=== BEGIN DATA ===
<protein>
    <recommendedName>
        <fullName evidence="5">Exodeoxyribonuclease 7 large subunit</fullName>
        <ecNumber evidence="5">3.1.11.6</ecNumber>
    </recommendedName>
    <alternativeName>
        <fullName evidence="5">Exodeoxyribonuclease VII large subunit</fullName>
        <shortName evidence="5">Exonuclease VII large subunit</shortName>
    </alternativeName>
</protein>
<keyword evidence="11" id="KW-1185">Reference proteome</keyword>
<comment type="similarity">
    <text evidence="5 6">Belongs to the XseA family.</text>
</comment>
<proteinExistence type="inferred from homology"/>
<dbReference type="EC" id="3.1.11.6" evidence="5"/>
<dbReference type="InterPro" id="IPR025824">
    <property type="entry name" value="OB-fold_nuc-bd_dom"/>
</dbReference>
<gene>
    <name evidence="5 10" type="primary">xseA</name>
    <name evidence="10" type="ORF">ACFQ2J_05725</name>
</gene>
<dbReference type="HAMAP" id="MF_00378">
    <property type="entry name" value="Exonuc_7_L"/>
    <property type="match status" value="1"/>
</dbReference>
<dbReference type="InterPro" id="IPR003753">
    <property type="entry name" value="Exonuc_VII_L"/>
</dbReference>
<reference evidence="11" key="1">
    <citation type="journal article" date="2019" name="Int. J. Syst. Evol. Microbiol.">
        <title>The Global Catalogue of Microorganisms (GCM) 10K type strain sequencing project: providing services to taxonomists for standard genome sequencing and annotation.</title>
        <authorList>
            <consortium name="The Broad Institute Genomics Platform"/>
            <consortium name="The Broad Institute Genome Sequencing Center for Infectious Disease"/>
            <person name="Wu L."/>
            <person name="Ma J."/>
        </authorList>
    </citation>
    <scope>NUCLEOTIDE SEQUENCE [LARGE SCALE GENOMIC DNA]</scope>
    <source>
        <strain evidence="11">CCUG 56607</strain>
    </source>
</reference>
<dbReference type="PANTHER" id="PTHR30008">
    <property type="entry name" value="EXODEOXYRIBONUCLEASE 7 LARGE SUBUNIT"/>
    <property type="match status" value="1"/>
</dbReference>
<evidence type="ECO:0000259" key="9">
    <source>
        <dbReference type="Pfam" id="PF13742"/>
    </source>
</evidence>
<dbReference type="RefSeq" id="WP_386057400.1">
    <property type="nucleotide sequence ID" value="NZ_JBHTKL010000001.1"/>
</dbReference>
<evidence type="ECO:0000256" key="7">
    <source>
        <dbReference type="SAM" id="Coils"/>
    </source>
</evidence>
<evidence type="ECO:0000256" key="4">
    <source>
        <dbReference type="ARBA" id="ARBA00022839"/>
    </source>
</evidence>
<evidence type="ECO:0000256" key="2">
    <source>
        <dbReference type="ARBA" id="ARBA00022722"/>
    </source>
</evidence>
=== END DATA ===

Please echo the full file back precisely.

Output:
<protein>
    <recommendedName>
        <fullName evidence="5">Exodeoxyribonuclease 7 large subunit</fullName>
        <ecNumber evidence="5">3.1.11.6</ecNumber>
    </recommendedName>
    <alternativeName>
        <fullName evidence="5">Exodeoxyribonuclease VII large subunit</fullName>
        <shortName evidence="5">Exonuclease VII large subunit</shortName>
    </alternativeName>
</protein>
<keyword evidence="11" id="KW-1185">Reference proteome</keyword>
<comment type="similarity">
    <text evidence="5 6">Belongs to the XseA family.</text>
</comment>
<proteinExistence type="inferred from homology"/>
<dbReference type="EC" id="3.1.11.6" evidence="5"/>
<dbReference type="InterPro" id="IPR025824">
    <property type="entry name" value="OB-fold_nuc-bd_dom"/>
</dbReference>
<gene>
    <name evidence="5 10" type="primary">xseA</name>
    <name evidence="10" type="ORF">ACFQ2J_05725</name>
</gene>
<dbReference type="HAMAP" id="MF_00378">
    <property type="entry name" value="Exonuc_7_L"/>
    <property type="match status" value="1"/>
</dbReference>
<dbReference type="InterPro" id="IPR003753">
    <property type="entry name" value="Exonuc_VII_L"/>
</dbReference>
<reference evidence="11" key="1">
    <citation type="journal article" date="2019" name="Int. J. Syst. Evol. Microbiol.">
        <title>The Global Catalogue of Microorganisms (GCM) 10K type strain sequencing project: providing services to taxonomists for standard genome sequencing and annotation.</title>
        <authorList>
            <consortium name="The Broad Institute Genomics Platform"/>
            <consortium name="The Broad Institute Genome Sequencing Center for Infectious Disease"/>
            <person name="Wu L."/>
            <person name="Ma J."/>
        </authorList>
    </citation>
    <scope>NUCLEOTIDE SEQUENCE [LARGE SCALE GENOMIC DNA]</scope>
    <source>
        <strain evidence="11">CCUG 56607</strain>
    </source>
</reference>
<dbReference type="PANTHER" id="PTHR30008">
    <property type="entry name" value="EXODEOXYRIBONUCLEASE 7 LARGE SUBUNIT"/>
    <property type="match status" value="1"/>
</dbReference>
<evidence type="ECO:0000259" key="9">
    <source>
        <dbReference type="Pfam" id="PF13742"/>
    </source>
</evidence>
<dbReference type="RefSeq" id="WP_386057400.1">
    <property type="nucleotide sequence ID" value="NZ_JBHTKL010000001.1"/>
</dbReference>
<evidence type="ECO:0000256" key="7">
    <source>
        <dbReference type="SAM" id="Coils"/>
    </source>
</evidence>
<evidence type="ECO:0000256" key="4">
    <source>
        <dbReference type="ARBA" id="ARBA00022839"/>
    </source>
</evidence>
<evidence type="ECO:0000256" key="2">
    <source>
        <dbReference type="ARBA" id="ARBA00022722"/>
    </source>
</evidence>